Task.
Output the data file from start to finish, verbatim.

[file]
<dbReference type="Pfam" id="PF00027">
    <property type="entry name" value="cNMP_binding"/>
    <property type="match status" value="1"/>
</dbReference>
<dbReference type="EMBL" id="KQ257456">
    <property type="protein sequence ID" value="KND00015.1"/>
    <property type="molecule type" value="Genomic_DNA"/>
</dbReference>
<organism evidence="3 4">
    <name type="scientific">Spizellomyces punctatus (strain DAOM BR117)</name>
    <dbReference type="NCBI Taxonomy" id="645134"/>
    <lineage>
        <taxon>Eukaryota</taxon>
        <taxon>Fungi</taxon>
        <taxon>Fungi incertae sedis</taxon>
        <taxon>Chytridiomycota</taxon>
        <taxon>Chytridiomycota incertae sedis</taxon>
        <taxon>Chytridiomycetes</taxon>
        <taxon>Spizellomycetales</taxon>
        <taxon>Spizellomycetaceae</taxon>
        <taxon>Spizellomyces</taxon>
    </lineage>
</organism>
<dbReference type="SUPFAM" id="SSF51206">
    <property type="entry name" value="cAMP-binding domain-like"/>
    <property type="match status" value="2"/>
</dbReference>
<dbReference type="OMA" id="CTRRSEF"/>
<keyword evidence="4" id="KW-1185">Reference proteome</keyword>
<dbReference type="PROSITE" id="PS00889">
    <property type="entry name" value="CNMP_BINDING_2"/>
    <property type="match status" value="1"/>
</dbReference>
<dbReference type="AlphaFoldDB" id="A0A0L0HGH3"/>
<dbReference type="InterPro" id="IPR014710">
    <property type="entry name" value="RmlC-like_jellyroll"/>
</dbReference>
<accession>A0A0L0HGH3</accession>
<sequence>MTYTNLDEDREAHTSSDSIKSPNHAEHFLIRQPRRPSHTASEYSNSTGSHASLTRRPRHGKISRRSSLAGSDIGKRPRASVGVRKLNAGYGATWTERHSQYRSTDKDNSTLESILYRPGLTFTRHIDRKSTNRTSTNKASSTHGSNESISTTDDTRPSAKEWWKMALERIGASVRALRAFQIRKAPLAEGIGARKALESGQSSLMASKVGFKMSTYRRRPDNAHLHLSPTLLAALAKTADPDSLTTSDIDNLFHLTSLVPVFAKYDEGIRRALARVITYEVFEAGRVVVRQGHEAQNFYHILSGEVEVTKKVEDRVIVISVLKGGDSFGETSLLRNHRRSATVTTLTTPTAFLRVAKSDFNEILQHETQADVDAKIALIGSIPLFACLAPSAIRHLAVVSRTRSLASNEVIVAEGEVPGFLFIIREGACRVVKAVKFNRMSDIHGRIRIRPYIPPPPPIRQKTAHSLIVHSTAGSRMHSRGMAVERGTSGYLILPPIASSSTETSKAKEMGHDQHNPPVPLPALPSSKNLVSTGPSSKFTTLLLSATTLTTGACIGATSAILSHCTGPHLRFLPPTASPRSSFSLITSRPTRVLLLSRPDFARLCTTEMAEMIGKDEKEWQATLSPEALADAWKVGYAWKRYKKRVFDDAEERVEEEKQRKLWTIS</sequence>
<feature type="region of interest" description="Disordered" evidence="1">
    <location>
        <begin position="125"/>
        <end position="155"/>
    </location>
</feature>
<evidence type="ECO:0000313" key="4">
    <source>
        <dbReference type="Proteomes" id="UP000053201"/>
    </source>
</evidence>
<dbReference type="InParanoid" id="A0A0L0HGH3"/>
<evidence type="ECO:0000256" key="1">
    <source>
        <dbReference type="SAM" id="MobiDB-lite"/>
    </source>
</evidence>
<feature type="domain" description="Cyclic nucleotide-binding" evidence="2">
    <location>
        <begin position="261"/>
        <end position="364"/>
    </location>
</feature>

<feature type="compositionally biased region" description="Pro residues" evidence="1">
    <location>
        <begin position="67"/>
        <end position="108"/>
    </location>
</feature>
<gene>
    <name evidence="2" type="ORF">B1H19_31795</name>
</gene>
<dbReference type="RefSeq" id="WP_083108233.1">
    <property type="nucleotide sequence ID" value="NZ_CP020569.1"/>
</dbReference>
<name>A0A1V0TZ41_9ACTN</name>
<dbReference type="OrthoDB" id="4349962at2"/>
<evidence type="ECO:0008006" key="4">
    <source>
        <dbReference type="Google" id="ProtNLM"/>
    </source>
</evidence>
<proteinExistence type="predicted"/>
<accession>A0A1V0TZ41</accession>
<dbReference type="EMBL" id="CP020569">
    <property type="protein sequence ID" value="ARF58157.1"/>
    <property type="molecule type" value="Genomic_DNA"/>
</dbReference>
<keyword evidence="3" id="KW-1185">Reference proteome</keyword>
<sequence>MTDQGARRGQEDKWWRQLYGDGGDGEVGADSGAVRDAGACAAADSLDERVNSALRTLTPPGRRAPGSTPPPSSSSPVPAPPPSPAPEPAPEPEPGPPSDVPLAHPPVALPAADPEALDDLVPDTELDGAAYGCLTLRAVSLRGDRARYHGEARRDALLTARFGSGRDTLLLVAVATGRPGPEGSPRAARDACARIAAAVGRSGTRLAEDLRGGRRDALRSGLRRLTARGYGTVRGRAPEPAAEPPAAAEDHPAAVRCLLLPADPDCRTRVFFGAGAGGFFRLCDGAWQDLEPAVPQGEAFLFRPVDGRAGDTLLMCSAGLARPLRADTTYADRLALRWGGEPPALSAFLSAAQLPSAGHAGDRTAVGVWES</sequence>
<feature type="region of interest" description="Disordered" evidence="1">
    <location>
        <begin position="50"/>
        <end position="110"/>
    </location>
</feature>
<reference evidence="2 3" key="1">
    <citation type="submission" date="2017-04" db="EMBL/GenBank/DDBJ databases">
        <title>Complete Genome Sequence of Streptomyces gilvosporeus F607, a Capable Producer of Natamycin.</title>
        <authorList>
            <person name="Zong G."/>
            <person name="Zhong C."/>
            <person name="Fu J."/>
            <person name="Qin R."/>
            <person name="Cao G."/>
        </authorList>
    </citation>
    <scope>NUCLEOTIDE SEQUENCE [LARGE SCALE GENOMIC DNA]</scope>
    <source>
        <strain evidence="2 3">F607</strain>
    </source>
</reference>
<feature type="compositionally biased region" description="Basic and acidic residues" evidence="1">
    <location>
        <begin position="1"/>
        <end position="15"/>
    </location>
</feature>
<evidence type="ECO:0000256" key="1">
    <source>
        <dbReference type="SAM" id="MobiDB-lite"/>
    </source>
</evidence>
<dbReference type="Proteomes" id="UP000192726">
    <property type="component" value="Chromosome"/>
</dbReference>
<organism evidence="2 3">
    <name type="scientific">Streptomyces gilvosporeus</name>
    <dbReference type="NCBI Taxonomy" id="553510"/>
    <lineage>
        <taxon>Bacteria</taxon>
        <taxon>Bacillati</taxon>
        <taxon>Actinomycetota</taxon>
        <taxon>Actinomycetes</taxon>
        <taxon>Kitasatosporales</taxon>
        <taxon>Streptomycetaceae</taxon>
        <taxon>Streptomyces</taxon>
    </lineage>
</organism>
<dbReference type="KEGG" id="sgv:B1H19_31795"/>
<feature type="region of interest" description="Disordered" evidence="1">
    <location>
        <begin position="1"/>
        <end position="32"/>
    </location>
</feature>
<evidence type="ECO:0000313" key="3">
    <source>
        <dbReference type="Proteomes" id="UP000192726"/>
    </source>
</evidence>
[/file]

<dbReference type="Pfam" id="PF00027">
    <property type="entry name" value="cNMP_binding"/>
    <property type="match status" value="1"/>
</dbReference>
<dbReference type="EMBL" id="KQ257456">
    <property type="protein sequence ID" value="KND00015.1"/>
    <property type="molecule type" value="Genomic_DNA"/>
</dbReference>
<organism evidence="3 4">
    <name type="scientific">Spizellomyces punctatus (strain DAOM BR117)</name>
    <dbReference type="NCBI Taxonomy" id="645134"/>
    <lineage>
        <taxon>Eukaryota</taxon>
        <taxon>Fungi</taxon>
        <taxon>Fungi incertae sedis</taxon>
        <taxon>Chytridiomycota</taxon>
        <taxon>Chytridiomycota incertae sedis</taxon>
        <taxon>Chytridiomycetes</taxon>
        <taxon>Spizellomycetales</taxon>
        <taxon>Spizellomycetaceae</taxon>
        <taxon>Spizellomyces</taxon>
    </lineage>
</organism>
<dbReference type="SUPFAM" id="SSF51206">
    <property type="entry name" value="cAMP-binding domain-like"/>
    <property type="match status" value="2"/>
</dbReference>
<dbReference type="OMA" id="CTRRSEF"/>
<keyword evidence="4" id="KW-1185">Reference proteome</keyword>
<dbReference type="PROSITE" id="PS00889">
    <property type="entry name" value="CNMP_BINDING_2"/>
    <property type="match status" value="1"/>
</dbReference>
<dbReference type="AlphaFoldDB" id="A0A0L0HGH3"/>
<dbReference type="InterPro" id="IPR014710">
    <property type="entry name" value="RmlC-like_jellyroll"/>
</dbReference>
<accession>A0A0L0HGH3</accession>
<sequence>MTYTNLDEDREAHTSSDSIKSPNHAEHFLIRQPRRPSHTASEYSNSTGSHASLTRRPRHGKISRRSSLAGSDIGKRPRASVGVRKLNAGYGATWTERHSQYRSTDKDNSTLESILYRPGLTFTRHIDRKSTNRTSTNKASSTHGSNESISTTDDTRPSAKEWWKMALERIGASVRALRAFQIRKAPLAEGIGARKALESGQSSLMASKVGFKMSTYRRRPDNAHLHLSPTLLAALAKTADPDSLTTSDIDNLFHLTSLVPVFAKYDEGIRRALARVITYEVFEAGRVVVRQGHEAQNFYHILSGEVEVTKKVEDRVIVISVLKGGDSFGETSLLRNHRRSATVTTLTTPTAFLRVAKSDFNEILQHETQADVDAKIALIGSIPLFACLAPSAIRHLAVVSRTRSLASNEVIVAEGEVPGFLFIIREGACRVVKAVKFNRMSDIHGRIRIRPYIPPPPPIRQKTAHSLIVHSTAGSRMHSRGMAVERGTSGYLILPPIASSSTETSKAKEMGHDQHNPPVPLPALPSSKNLVSTGPSSKFTTLLLSATTLTTGACIGATSAILSHCTGPHLRFLPPTASPRSSFSLITSRPTRVLLLSRPDFARLCTTEMAEMIGKDEKEWQATLSPEALADAWKVGYAWKRYKKRVFDDAEERVEEEKQRKLWTIS</sequence>
<feature type="region of interest" description="Disordered" evidence="1">
    <location>
        <begin position="125"/>
        <end position="155"/>
    </location>
</feature>
<evidence type="ECO:0000313" key="4">
    <source>
        <dbReference type="Proteomes" id="UP000053201"/>
    </source>
</evidence>
<dbReference type="InParanoid" id="A0A0L0HGH3"/>
<evidence type="ECO:0000256" key="1">
    <source>
        <dbReference type="SAM" id="MobiDB-lite"/>
    </source>
</evidence>
<feature type="domain" description="Cyclic nucleotide-binding" evidence="2">
    <location>
        <begin position="261"/>
        <end position="364"/>
    </location>
</feature>

<feature type="compositionally biased region" description="Pro residues" evidence="1">
    <location>
        <begin position="67"/>
        <end position="108"/>
    </location>
</feature>
<gene>
    <name evidence="2" type="ORF">B1H19_31795</name>
</gene>
<dbReference type="RefSeq" id="WP_083108233.1">
    <property type="nucleotide sequence ID" value="NZ_CP020569.1"/>
</dbReference>
<name>A0A1V0TZ41_9ACTN</name>
<dbReference type="OrthoDB" id="4349962at2"/>
<evidence type="ECO:0008006" key="4">
    <source>
        <dbReference type="Google" id="ProtNLM"/>
    </source>
</evidence>
<proteinExistence type="predicted"/>
<accession>A0A1V0TZ41</accession>
<dbReference type="EMBL" id="CP020569">
    <property type="protein sequence ID" value="ARF58157.1"/>
    <property type="molecule type" value="Genomic_DNA"/>
</dbReference>
<keyword evidence="3" id="KW-1185">Reference proteome</keyword>
<sequence>MTDQGARRGQEDKWWRQLYGDGGDGEVGADSGAVRDAGACAAADSLDERVNSALRTLTPPGRRAPGSTPPPSSSSPVPAPPPSPAPEPAPEPEPGPPSDVPLAHPPVALPAADPEALDDLVPDTELDGAAYGCLTLRAVSLRGDRARYHGEARRDALLTARFGSGRDTLLLVAVATGRPGPEGSPRAARDACARIAAAVGRSGTRLAEDLRGGRRDALRSGLRRLTARGYGTVRGRAPEPAAEPPAAAEDHPAAVRCLLLPADPDCRTRVFFGAGAGGFFRLCDGAWQDLEPAVPQGEAFLFRPVDGRAGDTLLMCSAGLARPLRADTTYADRLALRWGGEPPALSAFLSAAQLPSAGHAGDRTAVGVWES</sequence>
<feature type="region of interest" description="Disordered" evidence="1">
    <location>
        <begin position="50"/>
        <end position="110"/>
    </location>
</feature>
<reference evidence="2 3" key="1">
    <citation type="submission" date="2017-04" db="EMBL/GenBank/DDBJ databases">
        <title>Complete Genome Sequence of Streptomyces gilvosporeus F607, a Capable Producer of Natamycin.</title>
        <authorList>
            <person name="Zong G."/>
            <person name="Zhong C."/>
            <person name="Fu J."/>
            <person name="Qin R."/>
            <person name="Cao G."/>
        </authorList>
    </citation>
    <scope>NUCLEOTIDE SEQUENCE [LARGE SCALE GENOMIC DNA]</scope>
    <source>
        <strain evidence="2 3">F607</strain>
    </source>
</reference>
<feature type="compositionally biased region" description="Basic and acidic residues" evidence="1">
    <location>
        <begin position="1"/>
        <end position="15"/>
    </location>
</feature>
<evidence type="ECO:0000256" key="1">
    <source>
        <dbReference type="SAM" id="MobiDB-lite"/>
    </source>
</evidence>
<dbReference type="Proteomes" id="UP000192726">
    <property type="component" value="Chromosome"/>
</dbReference>
<organism evidence="2 3">
    <name type="scientific">Streptomyces gilvosporeus</name>
    <dbReference type="NCBI Taxonomy" id="553510"/>
    <lineage>
        <taxon>Bacteria</taxon>
        <taxon>Bacillati</taxon>
        <taxon>Actinomycetota</taxon>
        <taxon>Actinomycetes</taxon>
        <taxon>Kitasatosporales</taxon>
        <taxon>Streptomycetaceae</taxon>
        <taxon>Streptomyces</taxon>
    </lineage>
</organism>
<dbReference type="KEGG" id="sgv:B1H19_31795"/>
<feature type="region of interest" description="Disordered" evidence="1">
    <location>
        <begin position="1"/>
        <end position="32"/>
    </location>
</feature>
<evidence type="ECO:0000313" key="3">
    <source>
        <dbReference type="Proteomes" id="UP000192726"/>
    </source>
</evidence>